Continuing education programs allow Illini to stay for grad school

By Drake Baer

Illinois offers a number of continuing graduate school programs, allowing undergraduates to pursue a master’s degree.

These programs are available in accounting, business, journalism, political science and others.

Kasey Umland, a graduate student in the civic leadership program, is taking advantage of the University graduate programs.

“Part of the reason I stayed here is because I loved it here,” she said.

“I got to stay at the (school)I loved,” she added. “When I first came back, I didn’t have an apartment. I was sleeping on my friend’s couch.”

One of the biggest differences between undergraduate years and graduate school, Umland said, is having all your friends within three blocks to only having three friends on campus.

“You don’t have time to be social (in graduate school) like in undergrad,” Umland added.

The transition from undergraduate to graduate studies was gradual, but eventually quite marked.

As a graduate student, Umland enrolled in 400 level undergrad/grad split classes, which “didn’t feel like a different experience,” she added.

For Umland, becoming a teaching assistant and also conducting research with her team made her grad school experience more real.

Many graduate students have an assistantship, either as a teaching or a research assistant, to supplement their incomes.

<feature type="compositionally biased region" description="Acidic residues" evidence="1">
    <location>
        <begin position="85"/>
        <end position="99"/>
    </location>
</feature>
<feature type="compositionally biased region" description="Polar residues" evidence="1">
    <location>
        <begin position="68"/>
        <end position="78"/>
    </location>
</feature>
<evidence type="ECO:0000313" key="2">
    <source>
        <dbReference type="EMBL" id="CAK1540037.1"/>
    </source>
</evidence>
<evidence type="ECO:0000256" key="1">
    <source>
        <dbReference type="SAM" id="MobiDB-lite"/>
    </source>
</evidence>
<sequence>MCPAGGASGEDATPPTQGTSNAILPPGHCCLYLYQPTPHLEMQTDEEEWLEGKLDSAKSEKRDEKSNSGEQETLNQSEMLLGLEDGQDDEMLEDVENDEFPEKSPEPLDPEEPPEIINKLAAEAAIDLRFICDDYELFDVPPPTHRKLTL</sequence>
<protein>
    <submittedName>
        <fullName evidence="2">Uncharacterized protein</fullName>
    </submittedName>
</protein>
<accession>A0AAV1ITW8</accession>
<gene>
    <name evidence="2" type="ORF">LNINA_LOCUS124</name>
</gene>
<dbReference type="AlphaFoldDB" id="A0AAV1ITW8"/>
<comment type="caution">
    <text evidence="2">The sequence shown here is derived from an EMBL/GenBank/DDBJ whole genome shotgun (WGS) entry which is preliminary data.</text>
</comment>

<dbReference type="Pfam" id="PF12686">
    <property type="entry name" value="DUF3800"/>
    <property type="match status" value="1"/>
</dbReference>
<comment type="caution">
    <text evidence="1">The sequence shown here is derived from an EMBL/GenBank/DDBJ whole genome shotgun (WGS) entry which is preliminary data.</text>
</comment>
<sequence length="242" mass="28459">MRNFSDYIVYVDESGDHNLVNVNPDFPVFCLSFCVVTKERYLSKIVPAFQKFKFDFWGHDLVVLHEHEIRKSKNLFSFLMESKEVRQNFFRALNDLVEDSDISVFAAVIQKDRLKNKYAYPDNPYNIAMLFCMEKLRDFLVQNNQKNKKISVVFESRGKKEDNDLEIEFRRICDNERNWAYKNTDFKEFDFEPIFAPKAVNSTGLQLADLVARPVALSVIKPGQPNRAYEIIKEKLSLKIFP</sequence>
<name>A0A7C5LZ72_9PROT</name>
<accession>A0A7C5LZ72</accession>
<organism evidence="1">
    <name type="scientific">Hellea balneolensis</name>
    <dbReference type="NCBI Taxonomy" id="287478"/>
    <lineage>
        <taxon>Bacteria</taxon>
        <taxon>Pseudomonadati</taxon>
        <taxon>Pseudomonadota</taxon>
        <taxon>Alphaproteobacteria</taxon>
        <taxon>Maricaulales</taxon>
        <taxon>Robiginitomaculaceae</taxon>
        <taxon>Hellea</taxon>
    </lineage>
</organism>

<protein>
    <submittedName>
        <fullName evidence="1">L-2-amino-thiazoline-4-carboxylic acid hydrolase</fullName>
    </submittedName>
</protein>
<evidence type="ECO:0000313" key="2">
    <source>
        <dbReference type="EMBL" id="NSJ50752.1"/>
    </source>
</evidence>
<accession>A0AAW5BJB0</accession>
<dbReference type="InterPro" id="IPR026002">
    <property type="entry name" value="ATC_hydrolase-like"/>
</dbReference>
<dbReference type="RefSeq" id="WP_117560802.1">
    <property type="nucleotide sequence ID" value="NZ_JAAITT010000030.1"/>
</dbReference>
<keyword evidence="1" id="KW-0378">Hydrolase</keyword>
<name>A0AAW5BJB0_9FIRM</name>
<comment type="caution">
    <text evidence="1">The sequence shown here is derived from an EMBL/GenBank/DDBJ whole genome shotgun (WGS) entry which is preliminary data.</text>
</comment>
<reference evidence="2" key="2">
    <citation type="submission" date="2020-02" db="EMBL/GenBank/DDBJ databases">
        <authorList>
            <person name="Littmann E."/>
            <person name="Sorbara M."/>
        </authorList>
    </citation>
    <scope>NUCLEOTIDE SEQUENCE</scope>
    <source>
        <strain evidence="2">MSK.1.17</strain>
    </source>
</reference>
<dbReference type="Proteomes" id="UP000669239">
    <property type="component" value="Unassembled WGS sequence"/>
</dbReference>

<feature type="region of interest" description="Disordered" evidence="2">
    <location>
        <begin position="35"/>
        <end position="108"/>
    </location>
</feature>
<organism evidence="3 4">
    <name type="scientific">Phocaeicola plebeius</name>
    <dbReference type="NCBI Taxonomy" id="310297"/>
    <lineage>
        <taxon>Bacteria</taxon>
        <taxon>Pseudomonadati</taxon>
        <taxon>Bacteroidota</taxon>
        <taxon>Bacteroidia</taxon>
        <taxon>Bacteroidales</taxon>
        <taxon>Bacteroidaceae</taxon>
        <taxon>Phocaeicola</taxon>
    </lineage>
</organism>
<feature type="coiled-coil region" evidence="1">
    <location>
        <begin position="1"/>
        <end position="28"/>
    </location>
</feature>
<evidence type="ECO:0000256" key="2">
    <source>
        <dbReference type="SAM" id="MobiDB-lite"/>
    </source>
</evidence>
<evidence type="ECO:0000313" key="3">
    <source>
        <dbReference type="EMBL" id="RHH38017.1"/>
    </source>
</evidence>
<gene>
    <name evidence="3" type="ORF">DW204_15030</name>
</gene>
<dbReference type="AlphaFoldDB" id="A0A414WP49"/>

Umland and Ann Bozak, a second year doctoral student in political science, agreed that another important matter is acquiring funding.

Not many people pay for graduate school, but it is sometimes difficult to acquire funding, Umland said.

The funding fortunes of masters students is especially uncertain, she added.

A graduate workload is more intense than undergraduate, she said.

“There is a lot more reading; I had no idea what the reading load would be,” Umland said.

When selecting your research, you should be prepared to read all of the academic literature available on a given topic, she added.

There is a lot less busy work and professors are apt to allow papers to suit an individual student’s research.

“The most important thing isn’t your classes, but your research,” she added.

Umland’s group researched voting and a campaign reform in Illinois.

Her focus included the effects of campaign finance reform and e-voting. They have also evaluated the effects of globalization on votes, and the comparison of online social networks like Facebook versus traditional social networks.

PhD research is very independent and self-directed, Bozak said.

“It is both challenging and exciting,” she added.

The difference between doctoral and masters programs should be considered for anybody looking at graduate school. Umland said her master’s program gave her more practical skills, as opposed to the more academic focus of a PhD program.

Holding a master’s has helped open doors; there are many positions that require a postgraduate degree, Umland said.

“I have skills that make me more martketable,” she said.

Graduate schools makes a person feel more confident, more like an adult and more able to articulate, she added.

“But overall, graduate school is about developing yourself as a scholar and an expert,” Umland said.